This is an amazing mind-opening book on death and dying. It happens to everyone but no one likes talking about it and there is terrible fear of dying in each of us. I've been mediating for over 20 years now and have been trying to grow spiritually for just as long, and in one single book, I have learned more from reading this one book than I have in trying to understand life and death in 20 years. I also wish someone had given me this book before my mother and brother died. It's like having a Bu...more
I listened to this as an audiobook. It was recommended to me by a psychic. OK, I get the concept and it is well-described and gives good examples. We are all ONE, just waves in the sea of humanity. Nothing is born and nothing dies, it all just changes shape and dimension. Nothing is permanent. Got it. But. Is it not OK then to grieve the passing of someone we love from one shape and dimension to the next? And what about love itself. Is it not OK to cherish and be nostalgic for that feeling of lo...more
Lisa was a gift to me when my dearly beloved Papi passed on, from Paul T., who gave it to me and said he hoped it would give me solace.

I couldn't read much of it right then, but as the days and weeks passed, I felt the peace of wisdom from this "simple monk", and the realization that we are not born and we do not die indeed still brings me peace to this day, when I remember.

Thich Nhat Hanh teaches with simple stories and Buddhist philosophy ideas of profundity without a hint of "know it al...more
Thich Nhat Hanh heavily employs one to investigate the interconnections of coming, non-coming, non-being and being, Thay introduces the ideas that we are neither coming or going, but manifestations of many other forms and how we are simply a continuation after exiting the visible body.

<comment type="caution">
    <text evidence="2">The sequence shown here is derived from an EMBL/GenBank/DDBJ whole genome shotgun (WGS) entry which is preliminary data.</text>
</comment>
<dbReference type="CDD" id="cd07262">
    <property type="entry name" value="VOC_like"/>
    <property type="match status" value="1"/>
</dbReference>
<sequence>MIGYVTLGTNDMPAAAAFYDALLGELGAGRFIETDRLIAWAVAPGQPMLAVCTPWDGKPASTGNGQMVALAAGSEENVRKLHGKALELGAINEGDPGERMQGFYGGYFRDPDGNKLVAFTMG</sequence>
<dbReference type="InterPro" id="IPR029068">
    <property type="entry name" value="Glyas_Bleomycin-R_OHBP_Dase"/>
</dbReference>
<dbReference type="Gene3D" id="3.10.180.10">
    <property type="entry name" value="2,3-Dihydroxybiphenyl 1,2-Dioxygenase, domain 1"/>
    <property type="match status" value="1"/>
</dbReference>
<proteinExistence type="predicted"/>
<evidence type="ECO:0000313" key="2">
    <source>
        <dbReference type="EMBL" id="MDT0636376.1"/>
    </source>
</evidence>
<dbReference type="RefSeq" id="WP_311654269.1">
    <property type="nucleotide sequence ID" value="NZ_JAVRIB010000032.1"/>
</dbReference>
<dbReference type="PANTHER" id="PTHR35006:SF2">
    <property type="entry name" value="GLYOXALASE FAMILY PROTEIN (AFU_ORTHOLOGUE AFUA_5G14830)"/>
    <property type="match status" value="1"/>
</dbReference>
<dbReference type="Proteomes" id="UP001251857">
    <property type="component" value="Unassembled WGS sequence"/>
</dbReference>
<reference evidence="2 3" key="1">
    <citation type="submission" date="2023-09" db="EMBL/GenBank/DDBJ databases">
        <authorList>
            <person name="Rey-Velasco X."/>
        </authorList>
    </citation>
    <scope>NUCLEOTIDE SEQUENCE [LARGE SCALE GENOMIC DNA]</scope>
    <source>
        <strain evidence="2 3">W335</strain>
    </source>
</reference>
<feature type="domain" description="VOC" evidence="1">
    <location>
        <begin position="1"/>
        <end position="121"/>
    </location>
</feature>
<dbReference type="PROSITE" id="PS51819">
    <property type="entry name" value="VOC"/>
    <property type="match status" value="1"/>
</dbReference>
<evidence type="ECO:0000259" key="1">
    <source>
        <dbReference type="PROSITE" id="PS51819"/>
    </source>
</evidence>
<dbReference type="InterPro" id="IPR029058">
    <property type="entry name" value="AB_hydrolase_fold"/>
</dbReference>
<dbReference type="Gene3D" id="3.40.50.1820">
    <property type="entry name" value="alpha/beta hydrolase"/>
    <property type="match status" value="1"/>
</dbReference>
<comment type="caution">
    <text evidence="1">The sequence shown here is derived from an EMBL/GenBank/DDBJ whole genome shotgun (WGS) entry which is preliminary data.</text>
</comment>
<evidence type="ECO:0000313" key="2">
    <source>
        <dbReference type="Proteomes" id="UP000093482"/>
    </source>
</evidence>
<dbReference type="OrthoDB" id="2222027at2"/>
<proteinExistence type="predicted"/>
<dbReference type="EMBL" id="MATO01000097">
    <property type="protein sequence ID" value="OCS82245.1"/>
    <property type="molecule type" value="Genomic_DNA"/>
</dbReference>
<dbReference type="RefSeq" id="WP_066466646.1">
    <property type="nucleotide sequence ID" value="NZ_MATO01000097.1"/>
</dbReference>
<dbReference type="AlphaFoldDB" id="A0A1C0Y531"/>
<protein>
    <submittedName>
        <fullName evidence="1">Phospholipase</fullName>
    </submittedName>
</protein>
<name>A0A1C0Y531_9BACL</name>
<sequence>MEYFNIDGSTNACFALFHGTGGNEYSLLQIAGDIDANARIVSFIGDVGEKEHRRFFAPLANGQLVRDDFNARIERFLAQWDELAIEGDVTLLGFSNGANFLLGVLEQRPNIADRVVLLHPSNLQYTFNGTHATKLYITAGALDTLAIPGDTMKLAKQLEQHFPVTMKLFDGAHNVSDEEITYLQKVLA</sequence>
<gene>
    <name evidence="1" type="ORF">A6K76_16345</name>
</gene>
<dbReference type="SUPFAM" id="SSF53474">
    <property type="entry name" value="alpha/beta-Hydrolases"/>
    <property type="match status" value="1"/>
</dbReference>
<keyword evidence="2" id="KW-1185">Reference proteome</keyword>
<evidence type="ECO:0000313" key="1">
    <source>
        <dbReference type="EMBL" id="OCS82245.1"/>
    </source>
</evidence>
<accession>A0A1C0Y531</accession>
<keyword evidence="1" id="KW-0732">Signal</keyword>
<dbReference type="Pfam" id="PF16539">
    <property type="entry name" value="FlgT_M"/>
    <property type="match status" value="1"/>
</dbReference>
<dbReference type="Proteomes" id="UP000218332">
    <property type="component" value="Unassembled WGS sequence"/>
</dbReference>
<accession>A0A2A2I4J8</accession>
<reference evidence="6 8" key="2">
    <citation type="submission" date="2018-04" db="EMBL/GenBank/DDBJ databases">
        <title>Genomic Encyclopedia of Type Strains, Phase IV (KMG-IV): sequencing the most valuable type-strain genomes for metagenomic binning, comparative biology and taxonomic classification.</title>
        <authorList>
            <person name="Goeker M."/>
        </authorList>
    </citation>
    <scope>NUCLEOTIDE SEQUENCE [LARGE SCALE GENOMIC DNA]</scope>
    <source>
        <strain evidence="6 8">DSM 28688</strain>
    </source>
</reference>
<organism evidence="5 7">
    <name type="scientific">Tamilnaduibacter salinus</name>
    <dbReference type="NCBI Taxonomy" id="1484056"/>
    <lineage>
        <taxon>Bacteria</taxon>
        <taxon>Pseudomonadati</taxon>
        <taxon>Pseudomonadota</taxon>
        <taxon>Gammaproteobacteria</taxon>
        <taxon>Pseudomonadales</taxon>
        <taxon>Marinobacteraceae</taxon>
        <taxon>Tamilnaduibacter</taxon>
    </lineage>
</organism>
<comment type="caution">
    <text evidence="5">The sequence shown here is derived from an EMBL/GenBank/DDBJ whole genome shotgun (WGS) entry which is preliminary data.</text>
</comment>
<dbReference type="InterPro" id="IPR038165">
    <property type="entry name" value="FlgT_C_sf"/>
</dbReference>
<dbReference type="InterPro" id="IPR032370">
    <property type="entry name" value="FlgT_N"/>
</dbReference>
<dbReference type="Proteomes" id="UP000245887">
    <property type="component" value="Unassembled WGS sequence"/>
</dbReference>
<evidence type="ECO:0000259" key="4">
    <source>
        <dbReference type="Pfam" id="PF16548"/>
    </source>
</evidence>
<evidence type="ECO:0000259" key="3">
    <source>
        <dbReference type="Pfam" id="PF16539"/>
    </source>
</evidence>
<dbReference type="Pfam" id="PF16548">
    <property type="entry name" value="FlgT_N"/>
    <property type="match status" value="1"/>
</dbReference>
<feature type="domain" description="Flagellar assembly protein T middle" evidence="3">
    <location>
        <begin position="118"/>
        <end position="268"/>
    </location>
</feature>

He teaches how a surge of happiness can be attained, even upon ones last breathe if we begin to understand that we are interconnected with everything, after which our fear of death begins to wither. Death is not a...more
Margaret Lawson-lanahan
This is the kind of book I want to read over and over, and study. Very straightforward advice on dealing with fear.
A good book connecting Buddhist practices and philosophy to concrete experiences and events in our lives.
I borrowed this book, because I needed one for a ride home on Bart and I like Thich Nhat Hanh's way of looking at life. While I personally don't fear death I know this may come up with my clients. But this book is more than that. While the first chapter was a little too repetitive for my taste, though I reminded myself it will stick in my mind better that way, the rest of the book flowed well. It reminded me to be mindful and take each chapter in our lives as manifestation of where we are suppos...more
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Kein werden, kein vergehen. 1 6 Sep 21, 2008 09:23AM  
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Thích Nhất Hạnh is a Vietnamese Buddhist monk, teacher, author, poet and peace activist who now lives in southwest France where he was in exile for many years.

Born Nguyễn Xuân Bảo, Thích Nhất Hạnh joined a Zen (Vietnamese: Thiền) monastery at the age of 16, and studied Buddhism as a novitiate. Upon his ordination as a monk in 1949, he assumed the Dharma name Thích Nhất Hạnh. Thích is an honorary...more
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“When you love someone, the best thing you can offer is your presence. How can you love if you are not there?” 28 likes
“You would not cry if you knew that by looking deeply into the rain you would still see the cloud.” 14 likes